30 May, 2023
Welcome to this week’s JMP Report
Last week saw 5 stocks trade on the local market. BSP shares traded 5t higher KSL traded 9t lower., STO traded 386 shares, closing steady at K19.10, NCM traded 44 shares closing steady at K75.00 and CCP traded 4,642 shares, also closing steady at K2.00.
WEEKLY MARKET REPORT | 21 May, 2023 – 25 May, 2023
|2021 FINAL DIV
|THUR 9 MAR 2023
|FRI 10 MAR 2023
|FRI 21 APR 2023
|FRI 3 MAR 2023
|MON 6 MAR 2023
|TUE 11 APR 2023
|MON 27 FEB 2023
|TUE 28 FEB 2023
|WED 29 MAR 2023
|FRI 24 FEB 2023
|MON 27 FEB 23
|THU 30 MAR 23
|FRI 24 MAR 2023
|WED 29 MAR 2023
|FRI 5 MAY 2023
|WED 22 MAR 2023
|THUR 30 MAR 2023
|THU 30 JUL 2023
Dual Listed PNGX/ASX
BFL – 4.89 +9c
KSL – 77c steady
NCM – 25.90 -1.10
STO – 7.45 +21c
Our Order Book
Our Order Book this week has us as nett buyers of BSP, KSL, STO and sellers of CCP and CPL
In the Interest Rate Market
The bank took some liquidity out of the system last week by issuing 400mill 7 day Central Bank Bills (CBB) at 2.17% leaving the market 84mill short. In the 91daym the market took up 50mill still leaving 114mill short at 2.83%
In the TBill market BPNG came to the market with on 361 day TBills on offer. A total of 492mill bids were received with only 242mill accepted, therefore leaving the market 250mill short.
Finance company remains steady.
Gold – 1,944 – flat
WTI- 73.20 – +.73%
Natural Gas – 2.43 +.41%
Bitcoin – 28,107 +4.99%
Ethereum – 1,907 +5.64%
PAXGold – 1,964 -1.24%
What we’ve been reading this week
Water batteries could revolutionize power systems, reduce dependence on rare minerals
By Shaun Polczer
Lithium mining is more environmentally destructive than the materials it aims to replace.
There’s an emerging consensus that decarbonizing the world’s electrical systems rely on scarce rare Earth minerals in unstable countries that are equally as harmful to the environment as the materials they aim to replace.
Water based batteries could replace the need for rare Earth minerals in EVs.
But now a new water-based cell with 1,000 times more capacity than comparable metal-based power cells could transform how batteries are both used and produced, according to researchers at Texas A&M University.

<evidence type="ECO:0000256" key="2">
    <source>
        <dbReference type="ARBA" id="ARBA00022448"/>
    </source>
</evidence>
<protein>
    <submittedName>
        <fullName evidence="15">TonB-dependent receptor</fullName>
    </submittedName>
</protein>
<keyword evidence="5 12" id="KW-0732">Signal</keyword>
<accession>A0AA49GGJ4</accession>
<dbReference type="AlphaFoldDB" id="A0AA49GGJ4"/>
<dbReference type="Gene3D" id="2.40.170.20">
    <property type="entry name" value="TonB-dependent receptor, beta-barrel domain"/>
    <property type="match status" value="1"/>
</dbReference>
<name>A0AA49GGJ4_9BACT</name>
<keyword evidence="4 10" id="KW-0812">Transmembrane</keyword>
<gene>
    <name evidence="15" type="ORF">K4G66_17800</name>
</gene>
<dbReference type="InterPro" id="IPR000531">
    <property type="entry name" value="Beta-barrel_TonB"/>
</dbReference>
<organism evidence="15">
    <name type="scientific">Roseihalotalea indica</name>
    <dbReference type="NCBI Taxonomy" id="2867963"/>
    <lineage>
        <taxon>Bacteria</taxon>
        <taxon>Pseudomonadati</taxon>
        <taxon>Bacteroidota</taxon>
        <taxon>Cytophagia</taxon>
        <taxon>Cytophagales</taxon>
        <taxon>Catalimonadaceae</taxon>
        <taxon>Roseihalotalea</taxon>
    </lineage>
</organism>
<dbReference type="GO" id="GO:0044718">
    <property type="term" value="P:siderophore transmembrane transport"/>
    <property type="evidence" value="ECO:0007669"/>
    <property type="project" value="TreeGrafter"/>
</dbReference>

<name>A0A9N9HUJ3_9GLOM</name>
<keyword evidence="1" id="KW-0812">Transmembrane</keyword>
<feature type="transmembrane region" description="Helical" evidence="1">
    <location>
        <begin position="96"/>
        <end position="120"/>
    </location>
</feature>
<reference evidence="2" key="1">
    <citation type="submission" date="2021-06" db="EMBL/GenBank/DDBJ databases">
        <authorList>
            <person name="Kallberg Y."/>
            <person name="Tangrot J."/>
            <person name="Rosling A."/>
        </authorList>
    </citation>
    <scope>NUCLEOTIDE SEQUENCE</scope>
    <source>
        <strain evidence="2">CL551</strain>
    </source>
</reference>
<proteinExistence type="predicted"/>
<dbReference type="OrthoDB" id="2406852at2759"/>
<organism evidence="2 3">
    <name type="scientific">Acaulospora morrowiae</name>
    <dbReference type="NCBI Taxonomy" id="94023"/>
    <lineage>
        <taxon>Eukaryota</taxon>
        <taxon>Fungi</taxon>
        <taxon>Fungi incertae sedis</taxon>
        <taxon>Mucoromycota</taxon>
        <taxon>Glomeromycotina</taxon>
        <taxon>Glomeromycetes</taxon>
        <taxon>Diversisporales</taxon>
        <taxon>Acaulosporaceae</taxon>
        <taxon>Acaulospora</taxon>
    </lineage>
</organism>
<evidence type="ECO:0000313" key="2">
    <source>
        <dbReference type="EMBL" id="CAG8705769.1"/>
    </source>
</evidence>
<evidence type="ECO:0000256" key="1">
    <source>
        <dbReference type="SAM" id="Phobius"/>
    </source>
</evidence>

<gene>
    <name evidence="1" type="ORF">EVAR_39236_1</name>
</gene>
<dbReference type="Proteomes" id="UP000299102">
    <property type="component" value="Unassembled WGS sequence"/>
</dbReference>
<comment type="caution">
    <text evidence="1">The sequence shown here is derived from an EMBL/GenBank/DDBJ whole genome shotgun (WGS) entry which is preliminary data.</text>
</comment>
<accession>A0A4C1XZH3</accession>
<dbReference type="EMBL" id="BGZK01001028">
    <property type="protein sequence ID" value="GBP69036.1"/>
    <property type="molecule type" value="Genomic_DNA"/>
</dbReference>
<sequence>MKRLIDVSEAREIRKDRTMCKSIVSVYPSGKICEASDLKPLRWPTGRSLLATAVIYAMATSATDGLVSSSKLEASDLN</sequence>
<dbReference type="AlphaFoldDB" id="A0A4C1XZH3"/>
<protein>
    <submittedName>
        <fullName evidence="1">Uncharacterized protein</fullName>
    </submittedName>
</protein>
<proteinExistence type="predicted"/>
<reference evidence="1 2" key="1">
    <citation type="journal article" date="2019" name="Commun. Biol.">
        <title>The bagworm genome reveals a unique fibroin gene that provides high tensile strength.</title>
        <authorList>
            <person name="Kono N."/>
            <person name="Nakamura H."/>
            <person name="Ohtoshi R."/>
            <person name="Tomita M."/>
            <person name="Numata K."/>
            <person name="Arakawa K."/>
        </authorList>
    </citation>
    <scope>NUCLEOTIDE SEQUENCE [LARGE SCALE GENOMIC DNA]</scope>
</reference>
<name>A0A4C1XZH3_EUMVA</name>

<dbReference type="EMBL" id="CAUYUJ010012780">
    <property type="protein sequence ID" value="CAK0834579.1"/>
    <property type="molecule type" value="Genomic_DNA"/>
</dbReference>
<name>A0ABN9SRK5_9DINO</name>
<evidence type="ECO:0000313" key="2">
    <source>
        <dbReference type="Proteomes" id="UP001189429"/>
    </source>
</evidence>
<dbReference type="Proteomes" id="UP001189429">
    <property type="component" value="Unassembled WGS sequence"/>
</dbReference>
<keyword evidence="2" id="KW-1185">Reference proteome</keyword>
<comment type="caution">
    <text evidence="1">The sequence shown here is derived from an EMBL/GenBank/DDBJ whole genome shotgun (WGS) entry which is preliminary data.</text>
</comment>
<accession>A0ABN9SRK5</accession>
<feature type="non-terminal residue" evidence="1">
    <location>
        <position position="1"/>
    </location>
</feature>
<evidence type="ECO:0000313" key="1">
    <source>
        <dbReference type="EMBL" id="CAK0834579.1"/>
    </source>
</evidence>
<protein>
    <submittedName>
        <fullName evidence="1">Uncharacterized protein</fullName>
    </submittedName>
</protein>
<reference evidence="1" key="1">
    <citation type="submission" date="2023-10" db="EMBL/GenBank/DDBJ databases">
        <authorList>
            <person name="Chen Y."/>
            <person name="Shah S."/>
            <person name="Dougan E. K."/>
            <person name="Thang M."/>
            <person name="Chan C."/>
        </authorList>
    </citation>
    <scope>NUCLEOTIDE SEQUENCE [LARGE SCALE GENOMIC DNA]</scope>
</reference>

Writing in the scientific journal Nature Materials, Texas A&M chemical engineering professor Dr. Jodie Lutkenhaus and assistant professor Dr. Daniel Tabor wrote metal-free aqueous batteries can potentially address the projected shortages of strategic metals such as lithium and cobalt and address safety issues found in lithium-ion batteries — namely, fire.
“There would be no battery fires anymore because it’s water-based,” Lutkenhaus said.
Aqueous batteries consist of a cathode, electrolyte and an anode, with the former and latter storing energy, while the electrolyte — a special organic salt water solution — is responsible for energy storage through kinetic interactions with a polymer-based electrode.
The study found the amount of energy stored via complex redox reactions can vary as much as 1,000% depending on the concentrations of water and salt in the electrolyte and the types of materials — which don’t require rare Earth metals — used in the electrode.
Researchers macroscopically observed if the battery cathode was working better in the presence of certain kinds of salts through measuring exactly how much water and salt is going into the battery as it’s operating.
“If an electrode swells too much during cycling, then it can’t conduct electrons very well, and you lose all the performance. I believe there is a 1,000% difference in energy storage capacity, depending on the electrolyte choice because of swelling effects,” Lutkenhaus wrote.
The use of a lithium-free alternative also provides greater control over the supply chain with materials available in the US, they said. China presently controls about 44% of global lithium production, 78% of cathode production and 70% of battery manufacturing for the electric vehicle market. In all, it controls about 70% of the lithium supply chain due to its own domestic lithium battery producers, six of which are the world’s largest.
With Western nations such as the US and Canada relying on rare Earth minerals such as lithium to decarbonize their electrical and transportation systems, China invested considerable time and effort — not to mention dollars — to control the entire lithium supply chain, from mines in Argentina, Bolivia and Chile to the finished product and raising alarm bells in both the US and the EU.
“In the future, if materials shortages are projected, the price of lithium-ion batteries will go way up. If we have this alternative battery, we can turn to this chemistry, where the supply is much more stable because we can manufacture them here in the United States and materials to make them are here,” they wrote.
At this point the technology is theoretical, there are no immediate plans for commercialization of the technology.
“We would like to expand our simulations to future systems. We needed to have our theory confirmed of what are the forces that are driving that kind of injection of water and solvent,” Tabor said.
“With this new energy storage technology, this is a push forward to lithium-free batteries. We have a better molecular level picture of what makes some battery electrodes work better than others, and this gives us strong evidence of where to go forward in materials design.”
The project is funded by the US Department of Energy and the National Science Foundation through the Texas A&M Engineering Experiment Station.